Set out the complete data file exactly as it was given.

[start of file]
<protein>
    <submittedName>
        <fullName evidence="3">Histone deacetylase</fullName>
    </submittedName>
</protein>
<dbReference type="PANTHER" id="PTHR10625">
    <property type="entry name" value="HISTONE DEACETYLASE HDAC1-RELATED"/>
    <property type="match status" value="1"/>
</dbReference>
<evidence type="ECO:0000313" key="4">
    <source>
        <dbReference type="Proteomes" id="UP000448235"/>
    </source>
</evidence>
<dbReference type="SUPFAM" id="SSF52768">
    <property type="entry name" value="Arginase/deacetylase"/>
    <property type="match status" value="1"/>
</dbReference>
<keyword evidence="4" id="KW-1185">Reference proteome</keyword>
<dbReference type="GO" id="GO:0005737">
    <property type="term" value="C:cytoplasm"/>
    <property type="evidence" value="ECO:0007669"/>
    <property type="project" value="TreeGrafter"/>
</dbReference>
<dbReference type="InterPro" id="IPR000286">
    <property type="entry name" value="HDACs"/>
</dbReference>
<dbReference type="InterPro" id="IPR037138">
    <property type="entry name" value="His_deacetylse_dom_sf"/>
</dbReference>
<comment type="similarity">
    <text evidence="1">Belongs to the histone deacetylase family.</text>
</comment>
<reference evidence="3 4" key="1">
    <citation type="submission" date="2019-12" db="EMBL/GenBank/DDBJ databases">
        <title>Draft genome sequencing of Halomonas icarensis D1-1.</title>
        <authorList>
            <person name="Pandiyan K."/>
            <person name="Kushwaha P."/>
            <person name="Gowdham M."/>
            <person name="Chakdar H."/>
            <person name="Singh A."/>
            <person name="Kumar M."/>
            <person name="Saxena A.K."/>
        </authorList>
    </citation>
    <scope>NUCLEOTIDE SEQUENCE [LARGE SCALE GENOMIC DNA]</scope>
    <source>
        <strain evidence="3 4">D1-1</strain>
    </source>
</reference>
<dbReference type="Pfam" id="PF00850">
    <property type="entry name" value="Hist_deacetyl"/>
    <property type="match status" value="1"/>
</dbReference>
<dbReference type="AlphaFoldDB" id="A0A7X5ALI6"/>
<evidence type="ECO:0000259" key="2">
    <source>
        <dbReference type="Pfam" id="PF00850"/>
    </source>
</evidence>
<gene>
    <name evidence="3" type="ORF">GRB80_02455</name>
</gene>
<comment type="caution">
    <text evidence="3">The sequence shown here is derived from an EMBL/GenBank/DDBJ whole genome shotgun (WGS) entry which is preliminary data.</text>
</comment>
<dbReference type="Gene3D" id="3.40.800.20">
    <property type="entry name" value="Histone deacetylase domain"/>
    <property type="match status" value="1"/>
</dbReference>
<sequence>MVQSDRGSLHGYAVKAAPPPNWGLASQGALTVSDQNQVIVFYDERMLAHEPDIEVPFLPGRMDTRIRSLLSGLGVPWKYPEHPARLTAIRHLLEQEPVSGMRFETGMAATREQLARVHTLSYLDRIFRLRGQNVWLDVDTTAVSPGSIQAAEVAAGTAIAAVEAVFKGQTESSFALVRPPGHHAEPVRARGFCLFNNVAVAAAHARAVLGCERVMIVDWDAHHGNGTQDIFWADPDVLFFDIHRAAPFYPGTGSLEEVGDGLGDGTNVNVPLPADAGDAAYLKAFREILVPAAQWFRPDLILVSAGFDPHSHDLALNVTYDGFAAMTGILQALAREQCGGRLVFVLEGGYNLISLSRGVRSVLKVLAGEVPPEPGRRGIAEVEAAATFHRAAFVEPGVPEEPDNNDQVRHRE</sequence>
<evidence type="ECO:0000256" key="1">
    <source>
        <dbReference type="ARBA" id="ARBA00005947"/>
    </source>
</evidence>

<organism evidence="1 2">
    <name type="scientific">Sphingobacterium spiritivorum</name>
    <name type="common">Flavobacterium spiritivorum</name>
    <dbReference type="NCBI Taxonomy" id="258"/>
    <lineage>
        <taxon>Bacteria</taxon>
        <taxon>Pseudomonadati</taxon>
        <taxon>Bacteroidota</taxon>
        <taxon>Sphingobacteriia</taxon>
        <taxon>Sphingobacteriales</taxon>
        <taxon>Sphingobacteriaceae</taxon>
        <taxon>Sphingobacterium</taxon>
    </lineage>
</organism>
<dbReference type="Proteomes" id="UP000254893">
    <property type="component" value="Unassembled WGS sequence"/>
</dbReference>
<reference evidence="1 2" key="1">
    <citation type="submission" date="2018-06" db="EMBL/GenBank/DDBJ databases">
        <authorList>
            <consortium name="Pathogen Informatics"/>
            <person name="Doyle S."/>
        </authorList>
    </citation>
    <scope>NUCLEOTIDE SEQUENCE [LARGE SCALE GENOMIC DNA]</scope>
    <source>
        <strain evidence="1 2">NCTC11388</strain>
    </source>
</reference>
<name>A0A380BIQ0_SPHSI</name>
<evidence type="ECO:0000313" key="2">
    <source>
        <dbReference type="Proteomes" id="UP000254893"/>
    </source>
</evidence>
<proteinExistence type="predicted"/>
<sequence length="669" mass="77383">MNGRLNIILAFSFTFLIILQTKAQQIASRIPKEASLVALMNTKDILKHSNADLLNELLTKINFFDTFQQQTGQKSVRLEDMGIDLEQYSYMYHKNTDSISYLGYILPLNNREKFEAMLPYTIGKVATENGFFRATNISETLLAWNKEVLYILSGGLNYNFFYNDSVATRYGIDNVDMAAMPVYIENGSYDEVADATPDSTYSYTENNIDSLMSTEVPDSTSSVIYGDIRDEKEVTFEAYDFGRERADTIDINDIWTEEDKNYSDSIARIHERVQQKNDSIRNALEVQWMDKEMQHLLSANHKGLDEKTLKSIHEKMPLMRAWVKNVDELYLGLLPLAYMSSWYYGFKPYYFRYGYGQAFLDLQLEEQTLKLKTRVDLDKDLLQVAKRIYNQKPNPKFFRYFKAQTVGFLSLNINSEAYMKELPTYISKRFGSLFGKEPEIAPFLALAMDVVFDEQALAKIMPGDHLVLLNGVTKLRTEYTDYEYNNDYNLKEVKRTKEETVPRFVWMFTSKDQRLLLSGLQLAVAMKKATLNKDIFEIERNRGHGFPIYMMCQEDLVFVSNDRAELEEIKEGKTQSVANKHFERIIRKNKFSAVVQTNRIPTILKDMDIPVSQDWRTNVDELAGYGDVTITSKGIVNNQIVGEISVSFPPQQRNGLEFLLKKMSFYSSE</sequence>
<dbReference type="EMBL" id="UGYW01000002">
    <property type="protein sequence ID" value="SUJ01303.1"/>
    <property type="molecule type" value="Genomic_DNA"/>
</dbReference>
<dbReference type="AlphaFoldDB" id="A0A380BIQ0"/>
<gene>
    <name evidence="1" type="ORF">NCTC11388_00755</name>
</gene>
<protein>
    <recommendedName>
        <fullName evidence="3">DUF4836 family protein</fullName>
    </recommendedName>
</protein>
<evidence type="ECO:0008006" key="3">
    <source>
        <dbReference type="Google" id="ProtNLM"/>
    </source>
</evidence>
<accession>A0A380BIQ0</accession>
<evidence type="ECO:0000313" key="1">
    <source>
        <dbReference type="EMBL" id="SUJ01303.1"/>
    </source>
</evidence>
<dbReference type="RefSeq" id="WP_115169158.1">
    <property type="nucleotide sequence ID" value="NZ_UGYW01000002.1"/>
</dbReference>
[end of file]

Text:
<protein>
    <submittedName>
        <fullName evidence="3">Histone deacetylase</fullName>
    </submittedName>
</protein>
<dbReference type="PANTHER" id="PTHR10625">
    <property type="entry name" value="HISTONE DEACETYLASE HDAC1-RELATED"/>
    <property type="match status" value="1"/>
</dbReference>
<evidence type="ECO:0000313" key="4">
    <source>
        <dbReference type="Proteomes" id="UP000448235"/>
    </source>
</evidence>
<dbReference type="SUPFAM" id="SSF52768">
    <property type="entry name" value="Arginase/deacetylase"/>
    <property type="match status" value="1"/>
</dbReference>
<keyword evidence="4" id="KW-1185">Reference proteome</keyword>
<dbReference type="GO" id="GO:0005737">
    <property type="term" value="C:cytoplasm"/>
    <property type="evidence" value="ECO:0007669"/>
    <property type="project" value="TreeGrafter"/>
</dbReference>
<dbReference type="InterPro" id="IPR000286">
    <property type="entry name" value="HDACs"/>
</dbReference>
<dbReference type="InterPro" id="IPR037138">
    <property type="entry name" value="His_deacetylse_dom_sf"/>
</dbReference>
<comment type="similarity">
    <text evidence="1">Belongs to the histone deacetylase family.</text>
</comment>
<reference evidence="3 4" key="1">
    <citation type="submission" date="2019-12" db="EMBL/GenBank/DDBJ databases">
        <title>Draft genome sequencing of Halomonas icarensis D1-1.</title>
        <authorList>
            <person name="Pandiyan K."/>
            <person name="Kushwaha P."/>
            <person name="Gowdham M."/>
            <person name="Chakdar H."/>
            <person name="Singh A."/>
            <person name="Kumar M."/>
            <person name="Saxena A.K."/>
        </authorList>
    </citation>
    <scope>NUCLEOTIDE SEQUENCE [LARGE SCALE GENOMIC DNA]</scope>
    <source>
        <strain evidence="3 4">D1-1</strain>
    </source>
</reference>
<dbReference type="Pfam" id="PF00850">
    <property type="entry name" value="Hist_deacetyl"/>
    <property type="match status" value="1"/>
</dbReference>
<dbReference type="AlphaFoldDB" id="A0A7X5ALI6"/>
<evidence type="ECO:0000259" key="2">
    <source>
        <dbReference type="Pfam" id="PF00850"/>
    </source>
</evidence>
<gene>
    <name evidence="3" type="ORF">GRB80_02455</name>
</gene>
<comment type="caution">
    <text evidence="3">The sequence shown here is derived from an EMBL/GenBank/DDBJ whole genome shotgun (WGS) entry which is preliminary data.</text>
</comment>
<dbReference type="Gene3D" id="3.40.800.20">
    <property type="entry name" value="Histone deacetylase domain"/>
    <property type="match status" value="1"/>
</dbReference>
<sequence>MVQSDRGSLHGYAVKAAPPPNWGLASQGALTVSDQNQVIVFYDERMLAHEPDIEVPFLPGRMDTRIRSLLSGLGVPWKYPEHPARLTAIRHLLEQEPVSGMRFETGMAATREQLARVHTLSYLDRIFRLRGQNVWLDVDTTAVSPGSIQAAEVAAGTAIAAVEAVFKGQTESSFALVRPPGHHAEPVRARGFCLFNNVAVAAAHARAVLGCERVMIVDWDAHHGNGTQDIFWADPDVLFFDIHRAAPFYPGTGSLEEVGDGLGDGTNVNVPLPADAGDAAYLKAFREILVPAAQWFRPDLILVSAGFDPHSHDLALNVTYDGFAAMTGILQALAREQCGGRLVFVLEGGYNLISLSRGVRSVLKVLAGEVPPEPGRRGIAEVEAAATFHRAAFVEPGVPEEPDNNDQVRHRE</sequence>
<evidence type="ECO:0000256" key="1">
    <source>
        <dbReference type="ARBA" id="ARBA00005947"/>
    </source>
</evidence>

<organism evidence="1 2">
    <name type="scientific">Sphingobacterium spiritivorum</name>
    <name type="common">Flavobacterium spiritivorum</name>
    <dbReference type="NCBI Taxonomy" id="258"/>
    <lineage>
        <taxon>Bacteria</taxon>
        <taxon>Pseudomonadati</taxon>
        <taxon>Bacteroidota</taxon>
        <taxon>Sphingobacteriia</taxon>
        <taxon>Sphingobacteriales</taxon>
        <taxon>Sphingobacteriaceae</taxon>
        <taxon>Sphingobacterium</taxon>
    </lineage>
</organism>
<dbReference type="Proteomes" id="UP000254893">
    <property type="component" value="Unassembled WGS sequence"/>
</dbReference>
<reference evidence="1 2" key="1">
    <citation type="submission" date="2018-06" db="EMBL/GenBank/DDBJ databases">
        <authorList>
            <consortium name="Pathogen Informatics"/>
            <person name="Doyle S."/>
        </authorList>
    </citation>
    <scope>NUCLEOTIDE SEQUENCE [LARGE SCALE GENOMIC DNA]</scope>
    <source>
        <strain evidence="1 2">NCTC11388</strain>
    </source>
</reference>
<name>A0A380BIQ0_SPHSI</name>
<evidence type="ECO:0000313" key="2">
    <source>
        <dbReference type="Proteomes" id="UP000254893"/>
    </source>
</evidence>
<proteinExistence type="predicted"/>
<sequence length="669" mass="77383">MNGRLNIILAFSFTFLIILQTKAQQIASRIPKEASLVALMNTKDILKHSNADLLNELLTKINFFDTFQQQTGQKSVRLEDMGIDLEQYSYMYHKNTDSISYLGYILPLNNREKFEAMLPYTIGKVATENGFFRATNISETLLAWNKEVLYILSGGLNYNFFYNDSVATRYGIDNVDMAAMPVYIENGSYDEVADATPDSTYSYTENNIDSLMSTEVPDSTSSVIYGDIRDEKEVTFEAYDFGRERADTIDINDIWTEEDKNYSDSIARIHERVQQKNDSIRNALEVQWMDKEMQHLLSANHKGLDEKTLKSIHEKMPLMRAWVKNVDELYLGLLPLAYMSSWYYGFKPYYFRYGYGQAFLDLQLEEQTLKLKTRVDLDKDLLQVAKRIYNQKPNPKFFRYFKAQTVGFLSLNINSEAYMKELPTYISKRFGSLFGKEPEIAPFLALAMDVVFDEQALAKIMPGDHLVLLNGVTKLRTEYTDYEYNNDYNLKEVKRTKEETVPRFVWMFTSKDQRLLLSGLQLAVAMKKATLNKDIFEIERNRGHGFPIYMMCQEDLVFVSNDRAELEEIKEGKTQSVANKHFERIIRKNKFSAVVQTNRIPTILKDMDIPVSQDWRTNVDELAGYGDVTITSKGIVNNQIVGEISVSFPPQQRNGLEFLLKKMSFYSSE</sequence>
<dbReference type="EMBL" id="UGYW01000002">
    <property type="protein sequence ID" value="SUJ01303.1"/>
    <property type="molecule type" value="Genomic_DNA"/>
</dbReference>
<dbReference type="AlphaFoldDB" id="A0A380BIQ0"/>
<gene>
    <name evidence="1" type="ORF">NCTC11388_00755</name>
</gene>
<protein>
    <recommendedName>
        <fullName evidence="3">DUF4836 family protein</fullName>
    </recommendedName>
</protein>
<evidence type="ECO:0008006" key="3">
    <source>
        <dbReference type="Google" id="ProtNLM"/>
    </source>
</evidence>
<accession>A0A380BIQ0</accession>
<evidence type="ECO:0000313" key="1">
    <source>
        <dbReference type="EMBL" id="SUJ01303.1"/>
    </source>
</evidence>
<dbReference type="RefSeq" id="WP_115169158.1">
    <property type="nucleotide sequence ID" value="NZ_UGYW01000002.1"/>
</dbReference>